LONDON—So, were the 12,600 job cuts alreadycarried out by AstraZeneca not enough for you? Well, they probably were morethan you wanted to hear about, especially with the recent state of the economy,but they aren't enough for AstraZeneca, as it announced on Jan. 28 that itplans to eliminate another 8,000 jobs—some 12 percent of its workforce—acrossits global operations over the next four years.
As part of this effort, AZ officials said they willdo some more restructuring within the company's research and development divisions—partof which involves reducing the workforce in those divisions by 3,500 people andseparating researchers into eight groups, each focused on a different diseasearea. AZ has noted that some R&D sites may close altogether. Staff cutswill also take place across the firm's sales and marketing, businessinfrastructure, and supply chain operations.
It was in 2007 that AZ initially made noises aboutbig job cutting plans, and then it extended that plan in 2009 to encompassbetween 9,000 and 15,000 jobs by 2013. This month's announcement not only addsto the body count, but extends the efforts to 2014.
"These initiatives are designed to achievematerial efficiency savings in R&D, which will partially mitigate the increasein R&D investment that would be required as projects in the currentpipeline progress to the more resource intensive, later phases of development,"AZ notes. "By 2014, annual savings of $1 billion should be realized, of whichone-half is estimated to be cost savings and the other half cost avoidance."
AZ reported that "good progress has been made" inimplementing previously announced restructuring programs. During the period2007 to 2009, $2.5 billion in restructuring costs have been incurred for those programs,part of that being the elimination of those more than 12,000 positions. "Annualizedbenefits of $1.6 billion have been realized by the end of 2009," the company notes,"which will grow to around $2.4 billion by the end of 2010."
These announcements and proclamations come as partof AZ's financial report for the fourth quarter and full year 2009, with revenuefor the full year having increased by 7 percent at constant exchange rates(CER) to $32.8 billion. Sales of Toprol-XL and Novel Influenza A (H1N1) vaccinein the U.S. accounted for 3 percentage points of the global revenue growth atCER, and emerging markets revenue was up 12 percent at CER, accounting for 13percent of total company revenue for the full year. Core operating profit forthe full year increased by 23 percent at CER to $13.6 billion on revenue growthand operational efficiencies, among other relatively positive announcements.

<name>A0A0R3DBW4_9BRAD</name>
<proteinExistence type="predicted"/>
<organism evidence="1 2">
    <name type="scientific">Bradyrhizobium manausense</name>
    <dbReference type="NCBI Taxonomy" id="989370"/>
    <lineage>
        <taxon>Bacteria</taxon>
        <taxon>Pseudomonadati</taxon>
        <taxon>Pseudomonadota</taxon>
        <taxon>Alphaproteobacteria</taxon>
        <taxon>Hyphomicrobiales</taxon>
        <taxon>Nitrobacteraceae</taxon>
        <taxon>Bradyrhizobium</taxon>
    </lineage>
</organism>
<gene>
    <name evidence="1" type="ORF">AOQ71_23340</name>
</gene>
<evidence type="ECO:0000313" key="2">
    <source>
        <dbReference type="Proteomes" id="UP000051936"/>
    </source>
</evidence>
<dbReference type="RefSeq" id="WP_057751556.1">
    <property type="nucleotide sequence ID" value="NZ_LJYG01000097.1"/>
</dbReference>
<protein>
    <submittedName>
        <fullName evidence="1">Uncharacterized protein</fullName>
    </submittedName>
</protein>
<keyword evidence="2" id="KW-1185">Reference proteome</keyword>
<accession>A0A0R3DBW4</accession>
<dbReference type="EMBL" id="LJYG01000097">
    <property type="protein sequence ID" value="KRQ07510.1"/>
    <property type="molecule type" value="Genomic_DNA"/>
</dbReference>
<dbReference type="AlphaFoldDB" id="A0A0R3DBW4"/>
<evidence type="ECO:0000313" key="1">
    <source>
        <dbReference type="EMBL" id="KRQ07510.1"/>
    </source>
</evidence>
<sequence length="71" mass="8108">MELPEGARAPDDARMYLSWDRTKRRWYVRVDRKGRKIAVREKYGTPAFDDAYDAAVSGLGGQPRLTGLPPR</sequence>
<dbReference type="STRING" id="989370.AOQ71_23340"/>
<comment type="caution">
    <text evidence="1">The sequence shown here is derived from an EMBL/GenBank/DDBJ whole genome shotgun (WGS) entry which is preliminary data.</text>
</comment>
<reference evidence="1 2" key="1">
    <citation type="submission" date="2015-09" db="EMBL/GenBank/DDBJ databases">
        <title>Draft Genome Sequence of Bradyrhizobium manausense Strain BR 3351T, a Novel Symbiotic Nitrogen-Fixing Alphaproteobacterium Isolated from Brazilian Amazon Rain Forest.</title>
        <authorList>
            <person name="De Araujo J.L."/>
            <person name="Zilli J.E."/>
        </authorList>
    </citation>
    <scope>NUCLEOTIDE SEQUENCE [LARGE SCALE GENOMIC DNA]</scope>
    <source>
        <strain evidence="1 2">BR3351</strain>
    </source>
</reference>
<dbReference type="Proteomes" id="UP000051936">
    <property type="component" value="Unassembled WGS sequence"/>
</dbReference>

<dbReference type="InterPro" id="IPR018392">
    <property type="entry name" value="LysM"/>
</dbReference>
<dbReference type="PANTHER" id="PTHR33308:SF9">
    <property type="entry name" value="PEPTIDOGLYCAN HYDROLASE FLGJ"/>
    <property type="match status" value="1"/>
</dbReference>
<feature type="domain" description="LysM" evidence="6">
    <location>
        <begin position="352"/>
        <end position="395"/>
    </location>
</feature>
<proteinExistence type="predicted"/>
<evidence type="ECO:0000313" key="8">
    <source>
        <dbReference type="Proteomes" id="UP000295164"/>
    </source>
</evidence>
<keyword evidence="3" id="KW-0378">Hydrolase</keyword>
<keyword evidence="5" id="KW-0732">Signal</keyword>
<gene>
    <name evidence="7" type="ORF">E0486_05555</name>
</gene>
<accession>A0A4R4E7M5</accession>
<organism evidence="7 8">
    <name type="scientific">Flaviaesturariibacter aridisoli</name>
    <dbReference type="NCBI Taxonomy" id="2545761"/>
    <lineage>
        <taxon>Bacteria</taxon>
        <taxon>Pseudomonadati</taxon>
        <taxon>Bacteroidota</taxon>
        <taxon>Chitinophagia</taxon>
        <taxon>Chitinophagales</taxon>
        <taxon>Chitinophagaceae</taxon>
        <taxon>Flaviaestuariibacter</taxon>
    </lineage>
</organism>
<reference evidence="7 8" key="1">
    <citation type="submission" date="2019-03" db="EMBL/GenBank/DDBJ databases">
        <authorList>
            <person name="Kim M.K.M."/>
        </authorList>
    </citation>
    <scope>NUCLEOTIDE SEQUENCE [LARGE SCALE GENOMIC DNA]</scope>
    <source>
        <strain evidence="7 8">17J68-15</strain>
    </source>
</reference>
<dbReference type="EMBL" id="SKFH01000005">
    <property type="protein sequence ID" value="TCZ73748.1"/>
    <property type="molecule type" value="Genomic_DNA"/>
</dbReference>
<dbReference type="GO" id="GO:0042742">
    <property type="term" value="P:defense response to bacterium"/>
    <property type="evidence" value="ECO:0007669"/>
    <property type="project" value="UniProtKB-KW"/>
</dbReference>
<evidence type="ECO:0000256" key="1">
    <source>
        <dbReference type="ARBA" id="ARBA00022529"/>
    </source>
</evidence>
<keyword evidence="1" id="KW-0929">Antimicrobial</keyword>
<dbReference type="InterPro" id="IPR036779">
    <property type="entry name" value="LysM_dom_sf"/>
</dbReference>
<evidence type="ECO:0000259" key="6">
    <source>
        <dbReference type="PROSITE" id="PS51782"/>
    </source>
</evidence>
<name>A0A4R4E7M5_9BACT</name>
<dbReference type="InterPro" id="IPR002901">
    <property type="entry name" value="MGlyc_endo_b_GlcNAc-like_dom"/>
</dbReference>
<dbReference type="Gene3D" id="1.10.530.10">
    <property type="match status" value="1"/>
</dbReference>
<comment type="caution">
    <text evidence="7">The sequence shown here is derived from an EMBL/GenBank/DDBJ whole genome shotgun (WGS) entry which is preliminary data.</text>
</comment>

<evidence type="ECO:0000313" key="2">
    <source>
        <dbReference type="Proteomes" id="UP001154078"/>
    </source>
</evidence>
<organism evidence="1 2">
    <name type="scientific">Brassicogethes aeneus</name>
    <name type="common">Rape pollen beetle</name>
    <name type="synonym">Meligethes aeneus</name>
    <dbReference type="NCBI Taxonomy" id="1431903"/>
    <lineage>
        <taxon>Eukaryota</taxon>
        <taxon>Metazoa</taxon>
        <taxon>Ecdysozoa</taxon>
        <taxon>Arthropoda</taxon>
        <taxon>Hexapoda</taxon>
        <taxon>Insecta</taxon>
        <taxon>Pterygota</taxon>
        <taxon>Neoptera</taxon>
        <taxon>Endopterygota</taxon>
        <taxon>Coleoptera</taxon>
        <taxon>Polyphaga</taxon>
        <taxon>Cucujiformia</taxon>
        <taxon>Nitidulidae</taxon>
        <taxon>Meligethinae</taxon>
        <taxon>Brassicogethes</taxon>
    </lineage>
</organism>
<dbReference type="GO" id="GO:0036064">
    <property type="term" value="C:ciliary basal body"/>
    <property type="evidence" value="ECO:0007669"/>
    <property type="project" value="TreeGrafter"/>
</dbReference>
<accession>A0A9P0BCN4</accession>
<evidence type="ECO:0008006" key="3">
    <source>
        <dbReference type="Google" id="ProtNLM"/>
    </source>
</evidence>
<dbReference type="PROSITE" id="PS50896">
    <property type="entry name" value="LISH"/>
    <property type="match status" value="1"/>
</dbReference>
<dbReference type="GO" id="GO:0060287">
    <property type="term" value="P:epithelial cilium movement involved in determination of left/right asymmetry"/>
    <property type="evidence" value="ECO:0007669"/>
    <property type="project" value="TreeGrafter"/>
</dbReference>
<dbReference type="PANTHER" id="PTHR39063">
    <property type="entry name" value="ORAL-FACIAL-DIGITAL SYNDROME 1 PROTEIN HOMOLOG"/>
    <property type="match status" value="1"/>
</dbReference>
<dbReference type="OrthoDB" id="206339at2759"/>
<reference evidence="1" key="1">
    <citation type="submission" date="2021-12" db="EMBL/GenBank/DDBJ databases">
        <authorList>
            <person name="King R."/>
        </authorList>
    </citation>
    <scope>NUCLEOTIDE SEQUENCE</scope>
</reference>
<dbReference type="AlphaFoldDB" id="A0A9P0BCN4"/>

"In 2009 we delivered a strong financialperformance, exceeding the targets we set at the beginning of the year, says AZ'sCEO, David Brennan. "In addition, good progress was made on the pipeline; wenow have five products awaiting regulatory approval, and have added foursignificant late stage development projects through our externalizationefforts."
"Our plans for the next five years confirm ourcommitment to research-based, innovative biopharmaceuticals," he adds. "Ibelieve successful execution of this strategy [of reorganization] will benefitpatients and generate the cash flow necessary to provide for the investmentneeds of the business and shareholder returns."
However, despite all that positive spin, the gainsin 2009 were considered weak and are not necessarily immediately sustainable,and Brennan says the company expects "up to a mid single-digit decline" and headds, "Let's be clear. 2010 is going to be a challenging year."
Part of the reason 2010 is expected to be a toughyear is because key products come off patent and AZ will loses some of the unexpectedbenefits that boosted its 2009 earnings, like the H1N1 flu outbreak.
Simon Lowth, AZ's chief financial officer, declinedto comment on whether any of this cutting and reorganization also means thecompany will spend less on acquisitions. But Brennan did indicate the companywould look for strategic external partnerships to meet various goals.